These forward-looking statements are based largely on our expectations and judgments and are subject to a number of risks and uncertainties, many of which are unforeseeable and beyond our control. For additional discussion on risks and uncertainties that may affect forward-looking statements, see “Risk Factors” in Part I, Item 1A. Any changes in such assumptions or factors could produce significantly different results. The Company undertakes no obligation to update forward-looking statements, whether as a result of new information, future events, or otherwise.



Business Overview



Foot Locker, Inc., through its subsidiaries, operates in two reportable segments — Athletic Stores and Direct-to-Customers. The Athletic Stores segment is one of the largest athletic footwear and apparel retailers in the world, with formats that include Foot Locker, Kids Foot Locker, Lady Foot Locker, Champs Sports, Footaction, Runners Point, Sidestep, and SIX:02. The Direct-to-Customers segment includes Footlocker.com, Inc. and other affiliates, including Eastbay, Inc., and our international e-commerce businesses, which sell to customers through their Internet and mobile sites and catalogs.



The Foot Locker brand is one of the most widely recognized names in the markets in which we operate, epitomizing premium quality for the active lifestyle customer. This brand equity has aided our ability to successfully develop and increase our portfolio of complementary retail store formats, such as Lady Foot Locker and Kids Foot Locker, as well as Footlocker.com, part of our direct-to-customer business. Through various marketing channels and experiences, including social, digital, broadcast, and print media,  as well as various sports sponsorships and events, we reinforce our image with a consistent message namely, that we are the destination for premium athletically-inspired shoes and apparel with a wide selection of merchandise in a full-service environment.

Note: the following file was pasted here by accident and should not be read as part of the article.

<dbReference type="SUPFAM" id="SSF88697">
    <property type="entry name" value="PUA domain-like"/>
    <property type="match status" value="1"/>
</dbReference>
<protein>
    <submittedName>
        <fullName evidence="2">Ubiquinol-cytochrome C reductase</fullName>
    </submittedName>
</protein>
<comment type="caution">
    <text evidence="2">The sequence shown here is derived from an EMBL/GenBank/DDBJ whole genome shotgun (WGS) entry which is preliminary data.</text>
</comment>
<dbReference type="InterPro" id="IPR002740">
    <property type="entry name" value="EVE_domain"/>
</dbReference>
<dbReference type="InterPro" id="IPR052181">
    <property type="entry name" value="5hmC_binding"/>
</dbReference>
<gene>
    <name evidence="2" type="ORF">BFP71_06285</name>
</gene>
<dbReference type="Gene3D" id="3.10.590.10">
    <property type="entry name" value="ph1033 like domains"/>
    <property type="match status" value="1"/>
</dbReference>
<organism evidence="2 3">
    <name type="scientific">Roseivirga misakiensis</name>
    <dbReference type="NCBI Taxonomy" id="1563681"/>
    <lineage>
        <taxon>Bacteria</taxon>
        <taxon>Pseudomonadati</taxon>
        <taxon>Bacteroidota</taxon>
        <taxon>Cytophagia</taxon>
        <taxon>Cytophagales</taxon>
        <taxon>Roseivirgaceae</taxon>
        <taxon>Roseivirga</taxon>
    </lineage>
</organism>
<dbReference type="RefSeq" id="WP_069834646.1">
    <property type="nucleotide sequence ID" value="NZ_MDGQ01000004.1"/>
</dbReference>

Store Profile



 

 

 

 

 

 

 



 

 

 

 

 

 

 



 

 

 

 

 

Square Footage



January 28,

 

 

February 3,

Relocations/

(in thousands)



2017

Opened

Closed

2018

Remodels

Selling

Gross

Foot Locker U.S.

948  42  910  44  2,430  4,225 

Foot Locker Europe

622  24  10  636  47  957  2,071 

Foot Locker Canada

119  111  264  431